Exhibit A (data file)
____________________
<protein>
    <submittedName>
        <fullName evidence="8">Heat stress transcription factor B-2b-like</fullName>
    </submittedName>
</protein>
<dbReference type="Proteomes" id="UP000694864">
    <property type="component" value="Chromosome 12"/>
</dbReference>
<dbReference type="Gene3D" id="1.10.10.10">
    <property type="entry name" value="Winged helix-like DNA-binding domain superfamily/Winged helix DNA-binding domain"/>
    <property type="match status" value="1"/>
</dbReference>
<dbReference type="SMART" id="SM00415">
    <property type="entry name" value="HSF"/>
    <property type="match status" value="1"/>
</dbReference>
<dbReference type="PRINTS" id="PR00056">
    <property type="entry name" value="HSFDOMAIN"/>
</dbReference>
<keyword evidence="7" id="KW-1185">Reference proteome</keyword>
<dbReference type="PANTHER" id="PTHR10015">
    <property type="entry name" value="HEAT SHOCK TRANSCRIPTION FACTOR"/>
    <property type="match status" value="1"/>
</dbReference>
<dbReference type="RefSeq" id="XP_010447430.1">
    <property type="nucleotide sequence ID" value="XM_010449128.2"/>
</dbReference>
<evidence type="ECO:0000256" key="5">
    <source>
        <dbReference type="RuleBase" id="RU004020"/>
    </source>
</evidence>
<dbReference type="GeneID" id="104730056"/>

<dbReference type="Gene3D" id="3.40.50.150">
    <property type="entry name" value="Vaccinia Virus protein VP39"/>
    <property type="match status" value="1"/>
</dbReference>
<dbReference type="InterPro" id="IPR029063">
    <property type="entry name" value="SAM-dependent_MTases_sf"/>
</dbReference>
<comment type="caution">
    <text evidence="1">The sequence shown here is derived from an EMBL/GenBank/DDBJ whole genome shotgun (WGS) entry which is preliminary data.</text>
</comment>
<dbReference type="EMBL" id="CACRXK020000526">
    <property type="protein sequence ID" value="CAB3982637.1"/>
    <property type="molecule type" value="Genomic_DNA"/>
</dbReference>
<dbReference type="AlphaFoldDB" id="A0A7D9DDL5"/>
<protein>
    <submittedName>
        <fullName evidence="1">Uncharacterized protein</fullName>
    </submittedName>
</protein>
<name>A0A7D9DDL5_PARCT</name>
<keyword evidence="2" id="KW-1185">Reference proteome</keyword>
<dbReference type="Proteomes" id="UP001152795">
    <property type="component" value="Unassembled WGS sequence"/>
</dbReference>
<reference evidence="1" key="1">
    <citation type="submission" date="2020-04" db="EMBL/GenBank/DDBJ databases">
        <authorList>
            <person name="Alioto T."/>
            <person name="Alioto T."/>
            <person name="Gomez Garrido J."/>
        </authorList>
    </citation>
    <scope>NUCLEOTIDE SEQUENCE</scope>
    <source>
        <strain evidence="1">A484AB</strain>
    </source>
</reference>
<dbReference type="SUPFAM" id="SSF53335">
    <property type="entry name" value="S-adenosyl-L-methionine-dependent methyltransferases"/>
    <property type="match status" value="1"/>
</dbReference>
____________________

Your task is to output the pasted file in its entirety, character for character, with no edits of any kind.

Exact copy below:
<protein>
    <submittedName>
        <fullName evidence="8">Heat stress transcription factor B-2b-like</fullName>
    </submittedName>
</protein>
<dbReference type="Proteomes" id="UP000694864">
    <property type="component" value="Chromosome 12"/>
</dbReference>
<dbReference type="Gene3D" id="1.10.10.10">
    <property type="entry name" value="Winged helix-like DNA-binding domain superfamily/Winged helix DNA-binding domain"/>
    <property type="match status" value="1"/>
</dbReference>
<dbReference type="SMART" id="SM00415">
    <property type="entry name" value="HSF"/>
    <property type="match status" value="1"/>
</dbReference>
<dbReference type="PRINTS" id="PR00056">
    <property type="entry name" value="HSFDOMAIN"/>
</dbReference>
<keyword evidence="7" id="KW-1185">Reference proteome</keyword>
<dbReference type="PANTHER" id="PTHR10015">
    <property type="entry name" value="HEAT SHOCK TRANSCRIPTION FACTOR"/>
    <property type="match status" value="1"/>
</dbReference>
<dbReference type="RefSeq" id="XP_010447430.1">
    <property type="nucleotide sequence ID" value="XM_010449128.2"/>
</dbReference>
<evidence type="ECO:0000256" key="5">
    <source>
        <dbReference type="RuleBase" id="RU004020"/>
    </source>
</evidence>
<dbReference type="GeneID" id="104730056"/>

<dbReference type="Gene3D" id="3.40.50.150">
    <property type="entry name" value="Vaccinia Virus protein VP39"/>
    <property type="match status" value="1"/>
</dbReference>
<dbReference type="InterPro" id="IPR029063">
    <property type="entry name" value="SAM-dependent_MTases_sf"/>
</dbReference>
<comment type="caution">
    <text evidence="1">The sequence shown here is derived from an EMBL/GenBank/DDBJ whole genome shotgun (WGS) entry which is preliminary data.</text>
</comment>
<dbReference type="EMBL" id="CACRXK020000526">
    <property type="protein sequence ID" value="CAB3982637.1"/>
    <property type="molecule type" value="Genomic_DNA"/>
</dbReference>
<dbReference type="AlphaFoldDB" id="A0A7D9DDL5"/>
<protein>
    <submittedName>
        <fullName evidence="1">Uncharacterized protein</fullName>
    </submittedName>
</protein>
<name>A0A7D9DDL5_PARCT</name>
<keyword evidence="2" id="KW-1185">Reference proteome</keyword>
<dbReference type="Proteomes" id="UP001152795">
    <property type="component" value="Unassembled WGS sequence"/>
</dbReference>
<reference evidence="1" key="1">
    <citation type="submission" date="2020-04" db="EMBL/GenBank/DDBJ databases">
        <authorList>
            <person name="Alioto T."/>
            <person name="Alioto T."/>
            <person name="Gomez Garrido J."/>
        </authorList>
    </citation>
    <scope>NUCLEOTIDE SEQUENCE</scope>
    <source>
        <strain evidence="1">A484AB</strain>
    </source>
</reference>
<dbReference type="SUPFAM" id="SSF53335">
    <property type="entry name" value="S-adenosyl-L-methionine-dependent methyltransferases"/>
    <property type="match status" value="1"/>
</dbReference>